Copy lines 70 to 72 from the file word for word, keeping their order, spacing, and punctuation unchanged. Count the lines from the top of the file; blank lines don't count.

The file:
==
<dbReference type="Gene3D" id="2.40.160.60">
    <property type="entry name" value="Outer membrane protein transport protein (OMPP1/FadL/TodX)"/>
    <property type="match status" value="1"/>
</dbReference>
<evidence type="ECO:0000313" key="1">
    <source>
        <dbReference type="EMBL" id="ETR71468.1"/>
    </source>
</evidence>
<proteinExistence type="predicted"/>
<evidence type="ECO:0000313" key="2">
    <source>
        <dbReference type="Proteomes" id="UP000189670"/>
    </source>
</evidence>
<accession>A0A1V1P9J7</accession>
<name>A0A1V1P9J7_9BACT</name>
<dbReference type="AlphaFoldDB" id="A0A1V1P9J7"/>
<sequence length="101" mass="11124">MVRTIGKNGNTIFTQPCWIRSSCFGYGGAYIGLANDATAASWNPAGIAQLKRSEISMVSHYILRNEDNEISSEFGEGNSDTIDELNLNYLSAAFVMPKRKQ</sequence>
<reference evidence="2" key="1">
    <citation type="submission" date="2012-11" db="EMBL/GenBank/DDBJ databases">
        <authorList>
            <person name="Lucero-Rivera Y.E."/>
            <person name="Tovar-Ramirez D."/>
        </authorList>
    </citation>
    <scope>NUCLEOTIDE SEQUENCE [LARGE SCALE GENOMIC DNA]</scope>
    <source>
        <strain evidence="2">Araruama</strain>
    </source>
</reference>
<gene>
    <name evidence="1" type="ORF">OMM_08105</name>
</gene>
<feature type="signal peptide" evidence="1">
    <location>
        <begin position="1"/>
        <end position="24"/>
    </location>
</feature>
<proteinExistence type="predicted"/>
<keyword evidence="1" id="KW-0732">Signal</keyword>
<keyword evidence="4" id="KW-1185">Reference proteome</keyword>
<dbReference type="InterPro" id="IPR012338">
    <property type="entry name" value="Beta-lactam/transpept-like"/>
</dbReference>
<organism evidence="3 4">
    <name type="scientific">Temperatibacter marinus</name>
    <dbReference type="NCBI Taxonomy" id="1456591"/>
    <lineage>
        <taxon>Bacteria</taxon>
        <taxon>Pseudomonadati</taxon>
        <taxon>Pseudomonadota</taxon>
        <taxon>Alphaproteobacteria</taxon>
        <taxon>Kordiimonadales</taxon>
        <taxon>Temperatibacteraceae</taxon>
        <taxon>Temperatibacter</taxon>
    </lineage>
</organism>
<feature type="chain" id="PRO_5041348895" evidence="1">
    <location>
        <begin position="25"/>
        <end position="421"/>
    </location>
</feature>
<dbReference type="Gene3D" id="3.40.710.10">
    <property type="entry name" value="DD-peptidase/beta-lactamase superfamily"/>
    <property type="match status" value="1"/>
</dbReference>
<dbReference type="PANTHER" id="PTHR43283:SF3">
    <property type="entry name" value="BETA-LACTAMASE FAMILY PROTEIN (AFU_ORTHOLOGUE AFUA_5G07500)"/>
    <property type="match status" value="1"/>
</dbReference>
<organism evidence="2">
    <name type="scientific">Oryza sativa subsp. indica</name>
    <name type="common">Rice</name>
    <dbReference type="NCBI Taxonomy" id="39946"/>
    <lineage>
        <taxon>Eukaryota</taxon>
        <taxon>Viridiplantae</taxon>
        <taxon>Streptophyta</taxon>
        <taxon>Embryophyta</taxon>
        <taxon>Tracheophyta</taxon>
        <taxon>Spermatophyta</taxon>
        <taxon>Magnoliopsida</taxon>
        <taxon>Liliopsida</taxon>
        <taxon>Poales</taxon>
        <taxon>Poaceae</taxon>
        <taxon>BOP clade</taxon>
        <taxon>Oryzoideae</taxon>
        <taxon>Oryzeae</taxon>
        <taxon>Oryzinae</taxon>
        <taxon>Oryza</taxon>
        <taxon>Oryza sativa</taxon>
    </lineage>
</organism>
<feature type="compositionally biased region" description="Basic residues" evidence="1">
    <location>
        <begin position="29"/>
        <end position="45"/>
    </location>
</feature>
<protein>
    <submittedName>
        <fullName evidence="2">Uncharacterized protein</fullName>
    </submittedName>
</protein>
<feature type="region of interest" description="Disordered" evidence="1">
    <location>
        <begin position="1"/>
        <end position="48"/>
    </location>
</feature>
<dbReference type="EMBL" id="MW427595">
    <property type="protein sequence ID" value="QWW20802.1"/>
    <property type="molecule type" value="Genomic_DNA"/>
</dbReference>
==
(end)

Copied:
<dbReference type="PANTHER" id="PTHR43283:SF3">
    <property type="entry name" value="BETA-LACTAMASE FAMILY PROTEIN (AFU_ORTHOLOGUE AFUA_5G07500)"/>
    <property type="match status" value="1"/>